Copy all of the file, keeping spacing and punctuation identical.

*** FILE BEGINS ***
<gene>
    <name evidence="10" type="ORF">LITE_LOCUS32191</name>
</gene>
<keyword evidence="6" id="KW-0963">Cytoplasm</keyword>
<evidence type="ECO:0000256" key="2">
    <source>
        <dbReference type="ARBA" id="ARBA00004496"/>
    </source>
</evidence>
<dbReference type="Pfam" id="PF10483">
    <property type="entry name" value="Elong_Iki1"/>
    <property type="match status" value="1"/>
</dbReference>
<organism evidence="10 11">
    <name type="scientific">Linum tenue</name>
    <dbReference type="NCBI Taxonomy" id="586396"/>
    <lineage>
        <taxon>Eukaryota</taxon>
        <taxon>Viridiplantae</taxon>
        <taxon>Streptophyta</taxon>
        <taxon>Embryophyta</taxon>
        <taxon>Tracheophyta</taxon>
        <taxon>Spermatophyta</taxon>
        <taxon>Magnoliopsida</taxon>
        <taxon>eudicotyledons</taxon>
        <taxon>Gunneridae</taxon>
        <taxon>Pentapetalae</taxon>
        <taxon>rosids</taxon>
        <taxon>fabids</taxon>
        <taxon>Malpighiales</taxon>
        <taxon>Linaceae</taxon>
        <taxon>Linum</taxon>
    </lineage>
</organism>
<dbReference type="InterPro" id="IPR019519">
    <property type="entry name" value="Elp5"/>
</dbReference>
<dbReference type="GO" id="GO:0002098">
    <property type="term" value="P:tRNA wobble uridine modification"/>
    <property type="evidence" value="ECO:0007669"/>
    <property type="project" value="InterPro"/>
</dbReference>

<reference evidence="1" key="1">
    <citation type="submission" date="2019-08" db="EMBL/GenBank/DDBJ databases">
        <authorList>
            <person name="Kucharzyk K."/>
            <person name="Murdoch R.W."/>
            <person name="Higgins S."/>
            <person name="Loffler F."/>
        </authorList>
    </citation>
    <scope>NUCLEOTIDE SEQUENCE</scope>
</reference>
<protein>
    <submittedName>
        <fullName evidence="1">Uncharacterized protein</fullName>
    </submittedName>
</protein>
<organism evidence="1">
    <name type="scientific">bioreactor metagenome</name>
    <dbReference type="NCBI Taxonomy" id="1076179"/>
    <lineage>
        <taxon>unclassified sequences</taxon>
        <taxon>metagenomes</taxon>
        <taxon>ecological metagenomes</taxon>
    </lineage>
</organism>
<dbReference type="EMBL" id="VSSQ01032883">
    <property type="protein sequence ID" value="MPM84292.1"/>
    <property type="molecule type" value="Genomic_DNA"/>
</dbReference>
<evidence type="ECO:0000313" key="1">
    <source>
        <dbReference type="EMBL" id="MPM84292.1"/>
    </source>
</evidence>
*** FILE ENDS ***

<gene>
    <name evidence="10" type="ORF">LITE_LOCUS32191</name>
</gene>
<keyword evidence="6" id="KW-0963">Cytoplasm</keyword>
<evidence type="ECO:0000256" key="2">
    <source>
        <dbReference type="ARBA" id="ARBA00004496"/>
    </source>
</evidence>
<dbReference type="Pfam" id="PF10483">
    <property type="entry name" value="Elong_Iki1"/>
    <property type="match status" value="1"/>
</dbReference>
<organism evidence="10 11">
    <name type="scientific">Linum tenue</name>
    <dbReference type="NCBI Taxonomy" id="586396"/>
    <lineage>
        <taxon>Eukaryota</taxon>
        <taxon>Viridiplantae</taxon>
        <taxon>Streptophyta</taxon>
        <taxon>Embryophyta</taxon>
        <taxon>Tracheophyta</taxon>
        <taxon>Spermatophyta</taxon>
        <taxon>Magnoliopsida</taxon>
        <taxon>eudicotyledons</taxon>
        <taxon>Gunneridae</taxon>
        <taxon>Pentapetalae</taxon>
        <taxon>rosids</taxon>
        <taxon>fabids</taxon>
        <taxon>Malpighiales</taxon>
        <taxon>Linaceae</taxon>
        <taxon>Linum</taxon>
    </lineage>
</organism>
<dbReference type="InterPro" id="IPR019519">
    <property type="entry name" value="Elp5"/>
</dbReference>
<dbReference type="GO" id="GO:0002098">
    <property type="term" value="P:tRNA wobble uridine modification"/>
    <property type="evidence" value="ECO:0007669"/>
    <property type="project" value="InterPro"/>
</dbReference>

<reference evidence="1" key="1">
    <citation type="submission" date="2019-08" db="EMBL/GenBank/DDBJ databases">
        <authorList>
            <person name="Kucharzyk K."/>
            <person name="Murdoch R.W."/>
            <person name="Higgins S."/>
            <person name="Loffler F."/>
        </authorList>
    </citation>
    <scope>NUCLEOTIDE SEQUENCE</scope>
</reference>
<protein>
    <submittedName>
        <fullName evidence="1">Uncharacterized protein</fullName>
    </submittedName>
</protein>
<organism evidence="1">
    <name type="scientific">bioreactor metagenome</name>
    <dbReference type="NCBI Taxonomy" id="1076179"/>
    <lineage>
        <taxon>unclassified sequences</taxon>
        <taxon>metagenomes</taxon>
        <taxon>ecological metagenomes</taxon>
    </lineage>
</organism>
<dbReference type="EMBL" id="VSSQ01032883">
    <property type="protein sequence ID" value="MPM84292.1"/>
    <property type="molecule type" value="Genomic_DNA"/>
</dbReference>
<evidence type="ECO:0000313" key="1">
    <source>
        <dbReference type="EMBL" id="MPM84292.1"/>
    </source>
</evidence>